Dumont Building defaults on $103M loan

Owner GFP Real Estate negotiating for extension

GFP’s Jeff Gural (left) and Brian Steinwurtzel with 515 Madison Avenue (GFP)
GFP’s Jeff Gural (left) and Brian Steinwurtzel with 515 Madison Avenue (GFP)

UPDATED Feb. 9, 4:30 p.m. ET

Just days after Scott Rechler confirmed that RXR will hand back two of his buildings to lenders, a $103 million loan on the DuMont Building is in default, Crain’s New York reported, citing a Fitch report.

A special servicer is negotiating with building owner GFP Real Estate for an extension, which matured at the end of January, the outlet reported. GFP may have to hand over the keys if a deal isn’t worked out.

“We have agreed to terms with our lender and are finalizing documentation to extend the existing loan,” Jeff Gural, chairman and principal of GFP, said in a statement. “We are quite confident that we will be able to repay the loan during this extension.”

With the office market still struggling to bounce back, the Dumont Building is the latest to feel the crunch. At the end of 2022, the building at 515 Madison Avenue had a nearly 84 percent occupancy rate, which is expected to drop to 75 percent when tenant Memorial Sloan Kettering leaves at the end of its lease, the outlet reported. Its biggest tenant is Jay Suites, which occupies 14 percent of the total space, followed by Memorial Sloan Kettering at 7 percent and Sheldon A. Sinett with nearly 3 percent, according to Fitch. ​​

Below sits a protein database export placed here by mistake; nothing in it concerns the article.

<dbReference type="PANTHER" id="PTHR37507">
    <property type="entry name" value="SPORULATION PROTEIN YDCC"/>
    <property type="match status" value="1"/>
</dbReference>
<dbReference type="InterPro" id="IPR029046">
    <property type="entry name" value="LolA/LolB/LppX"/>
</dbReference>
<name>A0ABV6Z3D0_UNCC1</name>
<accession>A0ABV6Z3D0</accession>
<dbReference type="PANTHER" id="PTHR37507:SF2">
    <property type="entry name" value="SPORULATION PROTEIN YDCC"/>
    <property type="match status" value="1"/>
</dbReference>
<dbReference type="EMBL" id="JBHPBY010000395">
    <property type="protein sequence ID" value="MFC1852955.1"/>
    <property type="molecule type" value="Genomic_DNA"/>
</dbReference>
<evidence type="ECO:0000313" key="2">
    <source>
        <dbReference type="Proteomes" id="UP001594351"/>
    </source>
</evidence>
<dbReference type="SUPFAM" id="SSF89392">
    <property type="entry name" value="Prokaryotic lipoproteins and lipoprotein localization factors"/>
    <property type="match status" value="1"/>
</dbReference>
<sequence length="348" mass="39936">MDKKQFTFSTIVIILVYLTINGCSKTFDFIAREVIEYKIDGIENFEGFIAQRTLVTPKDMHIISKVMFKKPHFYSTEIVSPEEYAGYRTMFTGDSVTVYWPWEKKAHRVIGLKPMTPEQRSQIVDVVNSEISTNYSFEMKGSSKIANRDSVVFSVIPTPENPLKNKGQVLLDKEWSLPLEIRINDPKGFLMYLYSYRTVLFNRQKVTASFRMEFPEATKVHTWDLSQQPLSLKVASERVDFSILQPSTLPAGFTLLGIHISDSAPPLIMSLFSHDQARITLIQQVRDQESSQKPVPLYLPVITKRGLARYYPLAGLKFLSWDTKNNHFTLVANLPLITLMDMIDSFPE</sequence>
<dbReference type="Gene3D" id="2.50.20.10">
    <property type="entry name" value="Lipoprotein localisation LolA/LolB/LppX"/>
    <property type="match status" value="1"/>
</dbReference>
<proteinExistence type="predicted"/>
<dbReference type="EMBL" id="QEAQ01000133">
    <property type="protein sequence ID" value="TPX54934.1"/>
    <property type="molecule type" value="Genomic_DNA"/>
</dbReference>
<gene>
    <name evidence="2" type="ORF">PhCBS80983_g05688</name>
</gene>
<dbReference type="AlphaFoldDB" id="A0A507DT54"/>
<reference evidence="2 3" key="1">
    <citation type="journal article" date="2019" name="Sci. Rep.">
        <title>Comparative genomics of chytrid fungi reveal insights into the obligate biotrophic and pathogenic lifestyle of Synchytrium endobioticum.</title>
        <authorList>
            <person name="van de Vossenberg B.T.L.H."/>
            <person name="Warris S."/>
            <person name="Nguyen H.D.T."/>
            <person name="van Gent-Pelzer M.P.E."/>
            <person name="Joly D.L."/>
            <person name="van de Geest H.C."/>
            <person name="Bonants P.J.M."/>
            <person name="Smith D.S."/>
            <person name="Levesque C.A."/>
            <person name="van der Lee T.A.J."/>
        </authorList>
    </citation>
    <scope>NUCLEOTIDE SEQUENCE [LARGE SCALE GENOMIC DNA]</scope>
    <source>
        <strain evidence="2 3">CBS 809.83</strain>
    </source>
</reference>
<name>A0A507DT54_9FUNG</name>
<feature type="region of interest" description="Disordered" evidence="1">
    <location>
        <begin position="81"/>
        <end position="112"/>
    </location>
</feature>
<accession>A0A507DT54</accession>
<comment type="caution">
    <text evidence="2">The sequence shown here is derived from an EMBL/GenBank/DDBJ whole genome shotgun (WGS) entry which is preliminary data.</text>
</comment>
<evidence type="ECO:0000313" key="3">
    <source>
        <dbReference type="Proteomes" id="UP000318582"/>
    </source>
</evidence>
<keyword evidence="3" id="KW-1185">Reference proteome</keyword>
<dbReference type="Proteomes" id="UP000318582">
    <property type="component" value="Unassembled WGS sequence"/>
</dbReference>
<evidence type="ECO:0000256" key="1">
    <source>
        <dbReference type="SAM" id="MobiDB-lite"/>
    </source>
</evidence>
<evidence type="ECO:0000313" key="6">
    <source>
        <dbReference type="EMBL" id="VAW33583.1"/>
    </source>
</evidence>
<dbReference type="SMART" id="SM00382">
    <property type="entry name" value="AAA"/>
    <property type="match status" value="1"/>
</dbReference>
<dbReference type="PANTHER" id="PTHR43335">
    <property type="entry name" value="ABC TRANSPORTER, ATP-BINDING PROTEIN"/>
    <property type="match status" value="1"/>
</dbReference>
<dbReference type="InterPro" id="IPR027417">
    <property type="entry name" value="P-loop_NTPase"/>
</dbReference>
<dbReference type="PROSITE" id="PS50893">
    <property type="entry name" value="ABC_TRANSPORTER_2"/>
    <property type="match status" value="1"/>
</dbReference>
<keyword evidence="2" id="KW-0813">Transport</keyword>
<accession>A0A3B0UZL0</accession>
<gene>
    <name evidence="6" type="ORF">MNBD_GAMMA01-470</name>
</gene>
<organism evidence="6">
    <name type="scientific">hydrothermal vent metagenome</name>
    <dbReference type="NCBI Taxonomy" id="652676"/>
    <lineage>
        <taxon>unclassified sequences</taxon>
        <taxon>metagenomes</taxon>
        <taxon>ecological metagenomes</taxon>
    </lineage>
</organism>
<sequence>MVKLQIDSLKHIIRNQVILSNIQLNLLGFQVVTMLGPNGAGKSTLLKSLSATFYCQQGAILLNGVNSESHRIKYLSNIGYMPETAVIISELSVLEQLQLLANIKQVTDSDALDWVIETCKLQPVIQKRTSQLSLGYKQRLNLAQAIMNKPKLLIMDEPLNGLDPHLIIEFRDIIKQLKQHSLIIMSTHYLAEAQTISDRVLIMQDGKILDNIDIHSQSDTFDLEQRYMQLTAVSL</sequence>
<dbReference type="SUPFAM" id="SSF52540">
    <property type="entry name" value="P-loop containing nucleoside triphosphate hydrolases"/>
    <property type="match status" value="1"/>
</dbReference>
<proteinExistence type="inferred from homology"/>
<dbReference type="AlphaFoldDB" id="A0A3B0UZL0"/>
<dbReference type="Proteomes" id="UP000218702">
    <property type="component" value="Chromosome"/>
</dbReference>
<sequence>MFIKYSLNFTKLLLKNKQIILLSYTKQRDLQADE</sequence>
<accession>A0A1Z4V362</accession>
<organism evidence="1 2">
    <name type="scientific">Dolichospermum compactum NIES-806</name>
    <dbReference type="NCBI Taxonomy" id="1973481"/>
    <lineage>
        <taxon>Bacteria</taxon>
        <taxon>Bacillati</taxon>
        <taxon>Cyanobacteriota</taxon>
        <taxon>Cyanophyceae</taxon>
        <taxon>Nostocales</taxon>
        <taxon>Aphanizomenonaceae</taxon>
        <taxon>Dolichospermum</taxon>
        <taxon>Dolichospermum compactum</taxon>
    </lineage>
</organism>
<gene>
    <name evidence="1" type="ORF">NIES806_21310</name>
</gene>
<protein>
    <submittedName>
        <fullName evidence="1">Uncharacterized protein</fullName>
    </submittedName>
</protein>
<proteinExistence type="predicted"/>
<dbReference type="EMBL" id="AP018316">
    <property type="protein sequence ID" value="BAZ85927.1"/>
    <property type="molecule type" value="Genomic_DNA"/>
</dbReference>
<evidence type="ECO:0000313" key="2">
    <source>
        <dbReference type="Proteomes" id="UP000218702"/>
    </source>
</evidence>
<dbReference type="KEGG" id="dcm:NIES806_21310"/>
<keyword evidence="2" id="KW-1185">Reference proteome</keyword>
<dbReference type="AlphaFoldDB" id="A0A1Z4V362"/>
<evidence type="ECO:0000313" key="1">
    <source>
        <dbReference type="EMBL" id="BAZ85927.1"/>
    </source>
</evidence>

The era of hybrid work has taken its toll on office markets throughout the country. In addition to plans to surrender two of his buildings in Brooklyn, Rechler likened 10 percent of RXR’s portfolio to Kodak film, implying that it’s nearly obsolete.

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“In my opinion, we can’t do anything with some of them,” he told FT.

Meanwhile, Vornado Realty Trust last week wrote down $600 million of its portfolio as it reckons with the changing market.

The seven buildings involved in the writedown were valued at $5.6 billion four years ago. Today, they are worth $4 billion, representing a 30 percent drop.

It’s another piece of bad news for Vornado, which also cut its dividend by nearly 30 percent as a result of the economic downturn and rising interest rates. While a cut was expected, the size of it surprised some analysts.

The company’s stock was also removed from the S&P 500, as its shares became “more representative of the midcap market space.”

Correction: A previous version of this story misstated owner of the Dumont Building. It is GFP Real Estate. This story has also been revised to include a statement from GFP.

— Ted Glanzer